If there’s one thing that’s certain, both in life and in business, it’s that nothing is ever certain. That’s why you’ve got to take the necessary steps to prepare for the unexpected whenever possible.
With all the changes in the federal government and the uncertain impact on businesses and tax rates in the years to come, it’s more important than ever to have a solid financial foundation for your growing business.
Having your finances on track will help to ensure your business’s chances for survival in the long term, no matter what happens. And as we’ve learned during the last couple of years, in particular, anything can happen.
In the spirit of preparing for the unexpected, we’ve put together a few quick tips to help your business to weather any potential storms that may come your way in the weeks, months, or years to come.
3 Ways to Prepare for the Unexpected:
1. Pay off your debts
Getting your business ‘out of the red’ and ‘into the black’ should be a top priority. Pay off everything you can, as soon as you can. Make frequent small payments if you have to – just pay off any debt your business has sooner rather than later.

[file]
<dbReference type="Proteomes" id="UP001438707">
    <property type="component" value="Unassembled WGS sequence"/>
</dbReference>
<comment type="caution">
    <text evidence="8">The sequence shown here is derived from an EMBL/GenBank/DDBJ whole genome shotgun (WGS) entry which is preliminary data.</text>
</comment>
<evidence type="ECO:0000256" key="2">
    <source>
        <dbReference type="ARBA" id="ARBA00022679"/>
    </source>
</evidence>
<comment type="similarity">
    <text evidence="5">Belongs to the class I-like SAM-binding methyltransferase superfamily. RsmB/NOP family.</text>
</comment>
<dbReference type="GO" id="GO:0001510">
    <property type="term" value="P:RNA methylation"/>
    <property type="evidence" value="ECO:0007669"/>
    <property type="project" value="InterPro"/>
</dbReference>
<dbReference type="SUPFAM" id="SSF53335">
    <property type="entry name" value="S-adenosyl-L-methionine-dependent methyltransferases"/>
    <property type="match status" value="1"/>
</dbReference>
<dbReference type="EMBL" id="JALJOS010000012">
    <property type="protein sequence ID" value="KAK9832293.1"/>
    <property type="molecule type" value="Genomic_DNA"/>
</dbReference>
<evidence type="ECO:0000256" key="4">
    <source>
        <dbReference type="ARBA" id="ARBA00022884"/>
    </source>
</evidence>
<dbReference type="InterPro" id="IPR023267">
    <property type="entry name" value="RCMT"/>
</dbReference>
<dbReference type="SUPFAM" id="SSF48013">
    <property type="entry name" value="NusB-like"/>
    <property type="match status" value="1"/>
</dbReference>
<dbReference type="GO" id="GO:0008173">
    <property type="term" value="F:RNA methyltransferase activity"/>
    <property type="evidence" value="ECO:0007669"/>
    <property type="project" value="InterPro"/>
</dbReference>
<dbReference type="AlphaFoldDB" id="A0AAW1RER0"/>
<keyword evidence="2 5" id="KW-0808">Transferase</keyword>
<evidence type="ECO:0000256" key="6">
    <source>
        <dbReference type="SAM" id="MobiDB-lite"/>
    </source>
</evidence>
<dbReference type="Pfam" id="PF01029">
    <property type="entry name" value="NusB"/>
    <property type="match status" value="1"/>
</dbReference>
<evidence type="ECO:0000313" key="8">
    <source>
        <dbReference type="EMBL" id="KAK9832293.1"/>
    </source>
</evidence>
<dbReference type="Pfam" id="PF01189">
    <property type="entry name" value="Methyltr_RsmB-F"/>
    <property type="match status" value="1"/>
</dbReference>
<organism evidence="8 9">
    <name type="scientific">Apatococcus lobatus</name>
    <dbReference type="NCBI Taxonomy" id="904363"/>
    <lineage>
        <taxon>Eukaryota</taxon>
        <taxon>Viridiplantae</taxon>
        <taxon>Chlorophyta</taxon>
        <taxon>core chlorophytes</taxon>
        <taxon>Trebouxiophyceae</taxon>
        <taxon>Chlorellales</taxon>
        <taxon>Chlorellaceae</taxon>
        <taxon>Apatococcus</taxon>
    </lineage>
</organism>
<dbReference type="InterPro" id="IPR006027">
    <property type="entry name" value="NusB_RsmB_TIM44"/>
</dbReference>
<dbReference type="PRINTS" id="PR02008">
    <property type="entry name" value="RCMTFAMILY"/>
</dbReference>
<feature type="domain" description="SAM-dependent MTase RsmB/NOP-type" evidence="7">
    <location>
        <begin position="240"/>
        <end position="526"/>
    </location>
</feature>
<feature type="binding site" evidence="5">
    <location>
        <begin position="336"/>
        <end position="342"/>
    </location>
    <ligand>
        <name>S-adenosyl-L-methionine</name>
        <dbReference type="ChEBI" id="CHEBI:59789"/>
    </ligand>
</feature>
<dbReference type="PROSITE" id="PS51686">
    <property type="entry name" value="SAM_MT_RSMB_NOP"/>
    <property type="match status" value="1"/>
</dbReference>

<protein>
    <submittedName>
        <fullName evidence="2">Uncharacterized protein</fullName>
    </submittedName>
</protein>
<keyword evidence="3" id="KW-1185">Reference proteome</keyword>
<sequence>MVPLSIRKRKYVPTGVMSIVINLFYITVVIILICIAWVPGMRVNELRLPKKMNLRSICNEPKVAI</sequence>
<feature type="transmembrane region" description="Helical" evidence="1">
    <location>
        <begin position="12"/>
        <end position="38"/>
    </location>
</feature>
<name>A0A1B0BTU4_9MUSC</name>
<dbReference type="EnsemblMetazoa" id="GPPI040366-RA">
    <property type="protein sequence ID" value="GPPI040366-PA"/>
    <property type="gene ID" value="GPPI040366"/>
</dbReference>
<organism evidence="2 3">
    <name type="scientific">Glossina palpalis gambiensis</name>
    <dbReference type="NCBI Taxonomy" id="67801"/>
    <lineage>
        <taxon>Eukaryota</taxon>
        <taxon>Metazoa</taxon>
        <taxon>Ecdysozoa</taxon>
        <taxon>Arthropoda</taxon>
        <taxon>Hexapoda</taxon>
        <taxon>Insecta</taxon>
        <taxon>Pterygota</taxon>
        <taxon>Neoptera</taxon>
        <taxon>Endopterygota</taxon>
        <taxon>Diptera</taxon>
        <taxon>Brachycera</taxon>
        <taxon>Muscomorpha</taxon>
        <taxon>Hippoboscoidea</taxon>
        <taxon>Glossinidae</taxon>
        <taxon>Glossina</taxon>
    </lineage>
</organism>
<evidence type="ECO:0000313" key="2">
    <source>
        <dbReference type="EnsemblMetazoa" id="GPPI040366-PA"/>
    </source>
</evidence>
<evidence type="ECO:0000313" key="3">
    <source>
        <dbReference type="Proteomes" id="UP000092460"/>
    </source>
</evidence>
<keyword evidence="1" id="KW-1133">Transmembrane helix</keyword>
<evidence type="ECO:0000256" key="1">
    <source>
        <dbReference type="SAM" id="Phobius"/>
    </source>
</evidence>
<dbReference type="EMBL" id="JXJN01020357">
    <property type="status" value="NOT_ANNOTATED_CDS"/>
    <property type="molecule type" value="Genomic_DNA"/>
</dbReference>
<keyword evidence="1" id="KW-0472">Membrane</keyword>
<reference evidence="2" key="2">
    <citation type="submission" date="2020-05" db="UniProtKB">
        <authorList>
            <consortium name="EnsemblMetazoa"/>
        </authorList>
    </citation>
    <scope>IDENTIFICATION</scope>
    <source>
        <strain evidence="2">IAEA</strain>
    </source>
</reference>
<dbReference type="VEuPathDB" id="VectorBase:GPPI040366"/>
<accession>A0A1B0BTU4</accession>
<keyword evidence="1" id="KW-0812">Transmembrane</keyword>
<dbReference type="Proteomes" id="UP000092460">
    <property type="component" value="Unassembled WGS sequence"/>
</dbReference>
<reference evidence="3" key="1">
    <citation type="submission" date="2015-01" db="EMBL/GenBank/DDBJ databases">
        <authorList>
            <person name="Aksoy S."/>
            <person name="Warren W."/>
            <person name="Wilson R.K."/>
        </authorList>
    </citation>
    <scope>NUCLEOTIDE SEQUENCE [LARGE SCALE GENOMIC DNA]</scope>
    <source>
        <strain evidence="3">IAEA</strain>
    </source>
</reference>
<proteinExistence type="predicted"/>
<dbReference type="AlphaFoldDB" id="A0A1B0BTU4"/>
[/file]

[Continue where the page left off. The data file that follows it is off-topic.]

If your business has a financial shake-up of some sort, the last thing you want is for your business to suffer because you’re having to pay off debtors rather than putting the money toward your business.
2. Organize your finances
If your business finances are a mess, there’s no way to know if you’ll have the money you need, when you need it.
It’s more important than ever to have a solid financial foundation for your growing business.
Set aside some time each month to review your finances and update your records with the most accurate data on your revenue and expenditures. How can you cut costs? What tasks can you streamline to make your business more efficient?
Don’t have time to organize your finances yourself? Hire a financial pro who can help you stay on top of this.
Read more: 5 Ways to Cut Costs for Your Small Business
3. Build up your emergency fund
You should always (read: always, always, always!) have a financial emergency fund set aside for your business so you’re ready whenever unexpected expenses come up. Ideally, your emergency fund should be able to keep your business afloat for at least three to six months.
All of these things will help your business stand on solid financial ground, even if the you-know-what hits the fan. Anything you would add?